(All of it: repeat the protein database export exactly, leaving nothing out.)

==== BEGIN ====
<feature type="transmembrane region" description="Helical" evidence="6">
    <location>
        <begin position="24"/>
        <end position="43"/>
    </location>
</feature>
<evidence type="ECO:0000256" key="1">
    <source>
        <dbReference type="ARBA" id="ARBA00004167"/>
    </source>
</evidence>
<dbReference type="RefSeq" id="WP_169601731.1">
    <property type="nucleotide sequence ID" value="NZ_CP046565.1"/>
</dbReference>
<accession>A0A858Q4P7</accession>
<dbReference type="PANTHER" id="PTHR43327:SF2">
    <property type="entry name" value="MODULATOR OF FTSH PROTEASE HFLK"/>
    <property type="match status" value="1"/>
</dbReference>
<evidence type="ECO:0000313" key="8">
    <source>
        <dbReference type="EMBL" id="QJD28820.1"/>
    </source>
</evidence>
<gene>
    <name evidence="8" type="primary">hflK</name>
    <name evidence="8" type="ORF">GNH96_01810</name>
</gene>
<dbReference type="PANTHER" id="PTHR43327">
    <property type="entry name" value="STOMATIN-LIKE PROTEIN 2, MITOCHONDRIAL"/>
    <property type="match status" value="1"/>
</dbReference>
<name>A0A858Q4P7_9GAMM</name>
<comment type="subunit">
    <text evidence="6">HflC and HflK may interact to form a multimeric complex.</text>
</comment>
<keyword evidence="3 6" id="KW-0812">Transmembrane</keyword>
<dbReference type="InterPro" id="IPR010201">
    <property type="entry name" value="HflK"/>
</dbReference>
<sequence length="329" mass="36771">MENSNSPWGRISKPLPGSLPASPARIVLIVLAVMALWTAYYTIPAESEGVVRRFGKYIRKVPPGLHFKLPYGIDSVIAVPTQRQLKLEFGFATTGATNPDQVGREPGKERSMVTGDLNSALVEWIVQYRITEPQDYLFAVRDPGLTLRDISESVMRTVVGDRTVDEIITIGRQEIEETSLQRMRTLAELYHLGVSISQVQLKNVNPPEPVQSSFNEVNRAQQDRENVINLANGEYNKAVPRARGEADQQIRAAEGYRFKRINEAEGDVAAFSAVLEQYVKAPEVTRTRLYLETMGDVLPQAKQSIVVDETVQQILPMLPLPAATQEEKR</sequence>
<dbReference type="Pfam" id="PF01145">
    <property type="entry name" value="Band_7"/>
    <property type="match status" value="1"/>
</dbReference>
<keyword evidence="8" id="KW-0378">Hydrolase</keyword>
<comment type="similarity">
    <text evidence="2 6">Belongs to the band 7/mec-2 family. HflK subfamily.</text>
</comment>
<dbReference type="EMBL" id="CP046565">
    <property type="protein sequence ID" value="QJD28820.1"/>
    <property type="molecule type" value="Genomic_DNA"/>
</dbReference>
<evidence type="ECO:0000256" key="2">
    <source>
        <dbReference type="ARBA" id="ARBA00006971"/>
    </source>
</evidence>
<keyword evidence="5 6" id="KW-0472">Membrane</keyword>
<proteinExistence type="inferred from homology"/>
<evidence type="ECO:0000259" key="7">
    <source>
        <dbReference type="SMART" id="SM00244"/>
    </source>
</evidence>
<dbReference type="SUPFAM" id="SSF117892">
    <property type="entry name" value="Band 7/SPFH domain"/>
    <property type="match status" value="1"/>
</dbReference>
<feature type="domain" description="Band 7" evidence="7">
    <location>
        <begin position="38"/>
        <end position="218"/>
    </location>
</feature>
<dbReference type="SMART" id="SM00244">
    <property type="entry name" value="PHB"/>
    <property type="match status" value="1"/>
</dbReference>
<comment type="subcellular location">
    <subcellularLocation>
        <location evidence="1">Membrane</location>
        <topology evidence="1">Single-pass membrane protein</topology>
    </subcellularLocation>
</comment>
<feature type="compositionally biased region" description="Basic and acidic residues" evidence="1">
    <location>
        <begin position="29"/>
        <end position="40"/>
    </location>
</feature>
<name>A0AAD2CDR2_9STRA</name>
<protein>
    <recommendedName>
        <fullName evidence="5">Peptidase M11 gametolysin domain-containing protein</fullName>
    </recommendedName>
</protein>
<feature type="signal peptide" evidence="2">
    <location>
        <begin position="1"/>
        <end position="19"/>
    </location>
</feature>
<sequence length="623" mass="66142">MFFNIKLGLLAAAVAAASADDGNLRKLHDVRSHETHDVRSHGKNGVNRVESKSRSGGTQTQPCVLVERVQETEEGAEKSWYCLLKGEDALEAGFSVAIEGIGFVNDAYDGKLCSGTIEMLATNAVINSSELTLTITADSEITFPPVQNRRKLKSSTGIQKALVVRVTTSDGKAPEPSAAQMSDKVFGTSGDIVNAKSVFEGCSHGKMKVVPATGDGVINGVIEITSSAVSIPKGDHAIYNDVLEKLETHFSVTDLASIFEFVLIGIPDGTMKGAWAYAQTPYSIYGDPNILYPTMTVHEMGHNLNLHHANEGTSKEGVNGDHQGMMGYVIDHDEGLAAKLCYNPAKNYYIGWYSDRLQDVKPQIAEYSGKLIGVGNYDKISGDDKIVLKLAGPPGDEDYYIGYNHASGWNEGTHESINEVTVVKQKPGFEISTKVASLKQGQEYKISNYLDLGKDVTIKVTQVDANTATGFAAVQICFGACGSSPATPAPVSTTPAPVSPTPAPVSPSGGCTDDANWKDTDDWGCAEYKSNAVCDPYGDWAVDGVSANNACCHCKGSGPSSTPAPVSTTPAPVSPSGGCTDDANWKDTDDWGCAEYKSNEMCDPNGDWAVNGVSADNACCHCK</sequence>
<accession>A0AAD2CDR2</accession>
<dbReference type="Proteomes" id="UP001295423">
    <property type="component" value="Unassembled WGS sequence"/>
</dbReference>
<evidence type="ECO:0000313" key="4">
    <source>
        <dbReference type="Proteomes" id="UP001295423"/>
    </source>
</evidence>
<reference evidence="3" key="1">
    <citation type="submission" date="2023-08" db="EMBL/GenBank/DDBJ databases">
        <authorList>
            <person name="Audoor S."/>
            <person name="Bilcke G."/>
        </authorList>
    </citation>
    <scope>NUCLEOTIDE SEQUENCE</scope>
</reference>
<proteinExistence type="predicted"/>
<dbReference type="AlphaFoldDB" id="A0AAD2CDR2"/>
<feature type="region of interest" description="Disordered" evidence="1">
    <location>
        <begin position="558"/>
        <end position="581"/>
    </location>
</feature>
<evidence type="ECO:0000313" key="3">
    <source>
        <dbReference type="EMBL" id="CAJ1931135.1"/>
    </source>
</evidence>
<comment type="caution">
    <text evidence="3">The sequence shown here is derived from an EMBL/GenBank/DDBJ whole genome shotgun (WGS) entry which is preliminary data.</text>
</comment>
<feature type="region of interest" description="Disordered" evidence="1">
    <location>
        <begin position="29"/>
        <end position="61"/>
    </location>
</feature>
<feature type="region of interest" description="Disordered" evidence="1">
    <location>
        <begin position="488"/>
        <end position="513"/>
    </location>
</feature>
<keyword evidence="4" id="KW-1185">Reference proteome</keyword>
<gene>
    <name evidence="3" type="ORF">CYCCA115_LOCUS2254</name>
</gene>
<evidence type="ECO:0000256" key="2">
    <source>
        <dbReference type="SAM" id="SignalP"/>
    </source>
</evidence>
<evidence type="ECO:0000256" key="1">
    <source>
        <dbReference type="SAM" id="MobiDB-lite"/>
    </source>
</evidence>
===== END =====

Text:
<feature type="transmembrane region" description="Helical" evidence="6">
    <location>
        <begin position="24"/>
        <end position="43"/>
    </location>
</feature>
<evidence type="ECO:0000256" key="1">
    <source>
        <dbReference type="ARBA" id="ARBA00004167"/>
    </source>
</evidence>
<dbReference type="RefSeq" id="WP_169601731.1">
    <property type="nucleotide sequence ID" value="NZ_CP046565.1"/>
</dbReference>
<accession>A0A858Q4P7</accession>
<dbReference type="PANTHER" id="PTHR43327:SF2">
    <property type="entry name" value="MODULATOR OF FTSH PROTEASE HFLK"/>
    <property type="match status" value="1"/>
</dbReference>
<evidence type="ECO:0000313" key="8">
    <source>
        <dbReference type="EMBL" id="QJD28820.1"/>
    </source>
</evidence>
<gene>
    <name evidence="8" type="primary">hflK</name>
    <name evidence="8" type="ORF">GNH96_01810</name>
</gene>
<dbReference type="PANTHER" id="PTHR43327">
    <property type="entry name" value="STOMATIN-LIKE PROTEIN 2, MITOCHONDRIAL"/>
    <property type="match status" value="1"/>
</dbReference>
<name>A0A858Q4P7_9GAMM</name>
<comment type="subunit">
    <text evidence="6">HflC and HflK may interact to form a multimeric complex.</text>
</comment>
<keyword evidence="3 6" id="KW-0812">Transmembrane</keyword>
<dbReference type="InterPro" id="IPR010201">
    <property type="entry name" value="HflK"/>
</dbReference>
<sequence length="329" mass="36771">MENSNSPWGRISKPLPGSLPASPARIVLIVLAVMALWTAYYTIPAESEGVVRRFGKYIRKVPPGLHFKLPYGIDSVIAVPTQRQLKLEFGFATTGATNPDQVGREPGKERSMVTGDLNSALVEWIVQYRITEPQDYLFAVRDPGLTLRDISESVMRTVVGDRTVDEIITIGRQEIEETSLQRMRTLAELYHLGVSISQVQLKNVNPPEPVQSSFNEVNRAQQDRENVINLANGEYNKAVPRARGEADQQIRAAEGYRFKRINEAEGDVAAFSAVLEQYVKAPEVTRTRLYLETMGDVLPQAKQSIVVDETVQQILPMLPLPAATQEEKR</sequence>
<dbReference type="Pfam" id="PF01145">
    <property type="entry name" value="Band_7"/>
    <property type="match status" value="1"/>
</dbReference>
<keyword evidence="8" id="KW-0378">Hydrolase</keyword>
<comment type="similarity">
    <text evidence="2 6">Belongs to the band 7/mec-2 family. HflK subfamily.</text>
</comment>
<dbReference type="EMBL" id="CP046565">
    <property type="protein sequence ID" value="QJD28820.1"/>
    <property type="molecule type" value="Genomic_DNA"/>
</dbReference>
<evidence type="ECO:0000256" key="2">
    <source>
        <dbReference type="ARBA" id="ARBA00006971"/>
    </source>
</evidence>
<keyword evidence="5 6" id="KW-0472">Membrane</keyword>
<proteinExistence type="inferred from homology"/>
<evidence type="ECO:0000259" key="7">
    <source>
        <dbReference type="SMART" id="SM00244"/>
    </source>
</evidence>
<dbReference type="SUPFAM" id="SSF117892">
    <property type="entry name" value="Band 7/SPFH domain"/>
    <property type="match status" value="1"/>
</dbReference>
<feature type="domain" description="Band 7" evidence="7">
    <location>
        <begin position="38"/>
        <end position="218"/>
    </location>
</feature>
<dbReference type="SMART" id="SM00244">
    <property type="entry name" value="PHB"/>
    <property type="match status" value="1"/>
</dbReference>
<comment type="subcellular location">
    <subcellularLocation>
        <location evidence="1">Membrane</location>
        <topology evidence="1">Single-pass membrane protein</topology>
    </subcellularLocation>
</comment>
<feature type="compositionally biased region" description="Basic and acidic residues" evidence="1">
    <location>
        <begin position="29"/>
        <end position="40"/>
    </location>
</feature>
<name>A0AAD2CDR2_9STRA</name>
<protein>
    <recommendedName>
        <fullName evidence="5">Peptidase M11 gametolysin domain-containing protein</fullName>
    </recommendedName>
</protein>
<feature type="signal peptide" evidence="2">
    <location>
        <begin position="1"/>
        <end position="19"/>
    </location>
</feature>
<sequence length="623" mass="66142">MFFNIKLGLLAAAVAAASADDGNLRKLHDVRSHETHDVRSHGKNGVNRVESKSRSGGTQTQPCVLVERVQETEEGAEKSWYCLLKGEDALEAGFSVAIEGIGFVNDAYDGKLCSGTIEMLATNAVINSSELTLTITADSEITFPPVQNRRKLKSSTGIQKALVVRVTTSDGKAPEPSAAQMSDKVFGTSGDIVNAKSVFEGCSHGKMKVVPATGDGVINGVIEITSSAVSIPKGDHAIYNDVLEKLETHFSVTDLASIFEFVLIGIPDGTMKGAWAYAQTPYSIYGDPNILYPTMTVHEMGHNLNLHHANEGTSKEGVNGDHQGMMGYVIDHDEGLAAKLCYNPAKNYYIGWYSDRLQDVKPQIAEYSGKLIGVGNYDKISGDDKIVLKLAGPPGDEDYYIGYNHASGWNEGTHESINEVTVVKQKPGFEISTKVASLKQGQEYKISNYLDLGKDVTIKVTQVDANTATGFAAVQICFGACGSSPATPAPVSTTPAPVSPTPAPVSPSGGCTDDANWKDTDDWGCAEYKSNAVCDPYGDWAVDGVSANNACCHCKGSGPSSTPAPVSTTPAPVSPSGGCTDDANWKDTDDWGCAEYKSNEMCDPNGDWAVNGVSADNACCHCK</sequence>
<accession>A0AAD2CDR2</accession>
<dbReference type="Proteomes" id="UP001295423">
    <property type="component" value="Unassembled WGS sequence"/>
</dbReference>
<evidence type="ECO:0000313" key="4">
    <source>
        <dbReference type="Proteomes" id="UP001295423"/>
    </source>
</evidence>
<reference evidence="3" key="1">
    <citation type="submission" date="2023-08" db="EMBL/GenBank/DDBJ databases">
        <authorList>
            <person name="Audoor S."/>
            <person name="Bilcke G."/>
        </authorList>
    </citation>
    <scope>NUCLEOTIDE SEQUENCE</scope>
</reference>
<proteinExistence type="predicted"/>
<dbReference type="AlphaFoldDB" id="A0AAD2CDR2"/>
<feature type="region of interest" description="Disordered" evidence="1">
    <location>
        <begin position="558"/>
        <end position="581"/>
    </location>
</feature>
<evidence type="ECO:0000313" key="3">
    <source>
        <dbReference type="EMBL" id="CAJ1931135.1"/>
    </source>
</evidence>
<comment type="caution">
    <text evidence="3">The sequence shown here is derived from an EMBL/GenBank/DDBJ whole genome shotgun (WGS) entry which is preliminary data.</text>
</comment>
<feature type="region of interest" description="Disordered" evidence="1">
    <location>
        <begin position="29"/>
        <end position="61"/>
    </location>
</feature>
<feature type="region of interest" description="Disordered" evidence="1">
    <location>
        <begin position="488"/>
        <end position="513"/>
    </location>
</feature>
<keyword evidence="4" id="KW-1185">Reference proteome</keyword>
<gene>
    <name evidence="3" type="ORF">CYCCA115_LOCUS2254</name>
</gene>
<evidence type="ECO:0000256" key="2">
    <source>
        <dbReference type="SAM" id="SignalP"/>
    </source>
</evidence>
<evidence type="ECO:0000256" key="1">
    <source>
        <dbReference type="SAM" id="MobiDB-lite"/>
    </source>
</evidence>